The history of our school begins in the Kumamoto region of Japan. Nobuyoshi Higashi, the founder of our martial arts school, was born in a small farming village in 1937. At that time Japan was a war-torn place and Nobuyoshi, being in a military family, spent much of his childhood without his soldier father. In keeping with family tradition, Nobuyoshi started training martial arts at a very young age. He would wake up early morning to help with the family rice farm and then immediately head to his morning judo training session, the first of several sessions that day. From a very early age, Nobuyoshi was taught that it was absolutely necessary to combine the practice of martial arts with a strong formal education. This was the belief system of Jigoro Kano, the educator who founded Judo, and it continues to be the belief system of our school today.
Nobuyoshi’s judo was developed by Hikoichi Aida, who was one of Jigoro Kano’s top students. Aida Sensei’s judo was internationally regarded and Kano Sensei took him to Europe to teach. He spent a number of years teaching judo in England, France, and Germany before returning to teach in Japan, where he developed a handful of promising players like Nobuyoshi.
The philosophy and technical lineage of our school traces directly to Kano Sensei and Aida Sensei. Other renowned martial arts masters also played a major role in shaping our school today. Masutatsu Oyama, the founder of Kyokushin Karate, taught Noboyushi karate and developed him to black belt in the discipline. Kenji Tomiki, the founder of Tomiki Aikido, also taught Nobuyoshi and promoted him to black belt.
After fighting and coaching for the prestigious Kokushikan University in Japan, Nobuyoshi was commissioned to come to the United States to spread judo and the education system that Kano Sensei developed. It was common in that era for the top universities to send their best fighters and teachers to all corners of the world to spread martial arts. Nobuyoshi was initially tasked to teach martial arts in the middle east but fate had him routed to New York, where he started Kokushikan NY, which would later be renamed to the KBI, in 1963.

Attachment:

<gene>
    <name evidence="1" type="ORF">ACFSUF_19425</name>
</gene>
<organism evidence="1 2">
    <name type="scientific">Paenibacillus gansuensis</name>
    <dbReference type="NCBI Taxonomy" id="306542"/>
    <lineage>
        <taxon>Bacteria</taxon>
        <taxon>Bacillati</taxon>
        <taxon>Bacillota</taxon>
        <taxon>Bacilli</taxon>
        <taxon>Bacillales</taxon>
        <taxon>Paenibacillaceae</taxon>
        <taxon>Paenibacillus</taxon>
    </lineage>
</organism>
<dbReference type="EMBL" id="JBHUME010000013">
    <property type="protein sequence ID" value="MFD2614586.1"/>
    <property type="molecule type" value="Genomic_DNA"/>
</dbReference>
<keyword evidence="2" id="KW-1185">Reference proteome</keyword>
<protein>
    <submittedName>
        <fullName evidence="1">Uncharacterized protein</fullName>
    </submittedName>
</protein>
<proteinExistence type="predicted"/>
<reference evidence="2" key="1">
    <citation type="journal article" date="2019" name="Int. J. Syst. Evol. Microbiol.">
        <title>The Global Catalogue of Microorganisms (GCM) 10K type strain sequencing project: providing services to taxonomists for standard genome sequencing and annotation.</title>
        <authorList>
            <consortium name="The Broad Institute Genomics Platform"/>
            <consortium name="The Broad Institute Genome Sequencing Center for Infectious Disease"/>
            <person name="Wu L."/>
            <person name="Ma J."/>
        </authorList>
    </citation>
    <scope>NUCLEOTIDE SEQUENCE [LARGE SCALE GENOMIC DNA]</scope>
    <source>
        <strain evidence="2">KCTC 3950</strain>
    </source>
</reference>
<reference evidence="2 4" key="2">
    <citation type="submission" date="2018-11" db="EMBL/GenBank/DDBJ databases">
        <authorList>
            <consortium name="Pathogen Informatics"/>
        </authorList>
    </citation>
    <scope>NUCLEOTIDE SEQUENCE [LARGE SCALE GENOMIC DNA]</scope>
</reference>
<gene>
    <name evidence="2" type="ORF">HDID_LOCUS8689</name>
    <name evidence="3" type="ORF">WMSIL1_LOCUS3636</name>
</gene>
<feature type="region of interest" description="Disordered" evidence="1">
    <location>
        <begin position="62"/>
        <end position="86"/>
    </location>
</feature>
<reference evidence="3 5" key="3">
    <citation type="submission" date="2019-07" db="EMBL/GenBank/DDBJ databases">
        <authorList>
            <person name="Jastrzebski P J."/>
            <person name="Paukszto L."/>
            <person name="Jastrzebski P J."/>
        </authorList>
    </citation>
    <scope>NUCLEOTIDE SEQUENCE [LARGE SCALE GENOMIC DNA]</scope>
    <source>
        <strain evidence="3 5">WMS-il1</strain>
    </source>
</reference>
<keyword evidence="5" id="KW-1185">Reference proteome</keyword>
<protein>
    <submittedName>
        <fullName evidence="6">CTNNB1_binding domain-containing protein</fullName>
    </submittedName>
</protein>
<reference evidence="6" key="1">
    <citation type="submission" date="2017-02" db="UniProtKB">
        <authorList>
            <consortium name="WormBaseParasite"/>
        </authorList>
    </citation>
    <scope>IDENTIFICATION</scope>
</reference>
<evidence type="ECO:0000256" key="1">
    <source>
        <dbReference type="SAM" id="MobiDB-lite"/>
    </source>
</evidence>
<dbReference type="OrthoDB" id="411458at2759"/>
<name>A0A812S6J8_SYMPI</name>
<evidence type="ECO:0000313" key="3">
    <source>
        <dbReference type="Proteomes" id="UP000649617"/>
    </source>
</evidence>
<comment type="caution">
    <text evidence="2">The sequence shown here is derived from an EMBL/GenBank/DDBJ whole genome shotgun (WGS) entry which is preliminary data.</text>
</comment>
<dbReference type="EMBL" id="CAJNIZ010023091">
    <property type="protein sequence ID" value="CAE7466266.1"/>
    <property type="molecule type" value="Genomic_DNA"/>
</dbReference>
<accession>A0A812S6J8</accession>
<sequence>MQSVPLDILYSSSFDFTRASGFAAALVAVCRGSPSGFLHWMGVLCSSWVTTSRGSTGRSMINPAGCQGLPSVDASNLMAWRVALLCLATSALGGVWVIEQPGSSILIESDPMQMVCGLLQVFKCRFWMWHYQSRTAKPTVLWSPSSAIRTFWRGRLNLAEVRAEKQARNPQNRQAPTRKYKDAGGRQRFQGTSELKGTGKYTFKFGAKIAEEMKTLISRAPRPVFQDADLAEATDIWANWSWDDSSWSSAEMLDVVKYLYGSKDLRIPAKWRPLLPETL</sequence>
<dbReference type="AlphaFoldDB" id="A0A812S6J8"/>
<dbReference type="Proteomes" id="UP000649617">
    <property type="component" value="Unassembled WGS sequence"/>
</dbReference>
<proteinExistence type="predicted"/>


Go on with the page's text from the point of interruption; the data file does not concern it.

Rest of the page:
Since 1963, Noboyushi Higashi has trained thousands of judokas from across the United States. The KBI has developed elite judokas who took their skills to all levels of the sport, whether it be the Olympics or opening their own martial arts schools. To this date, Noboyoshi sits on the governing board that shapes the rules and practice of judo across the United States. For his contribution to the sport, he now holds the rank of Red Belt. A rank he earned while in his 70s and one of the few Red Belts ever bestowed by the Kodokan.
In the early 70s, he integrated many of the techniques he developed in judo, aikido, kendo, and karate into a comprehensive jujutsu program. To this day, it continues to be one of the largest programs at our school and has developed hundreds of black belts who went on to create their own martial arts schools all over the world.
Noboyushi’s son, Shintaro Higashi, is now head of school. Shintaro, an elite competitor with several national championships, world team membership, and internationally ranked, recently became one of the youngest judokas to ever hold the red and white belt.
The doors of the KBI continue to be open to everyone. All are welcomed on the mats. Our judo program starts as early as age four and we have practitioners who are well into their 80s. Kano Sensei’s belief that martial arts is a tool that can be used to develop the best parts of the human spirit lives on today at the KBI.
We welcome all.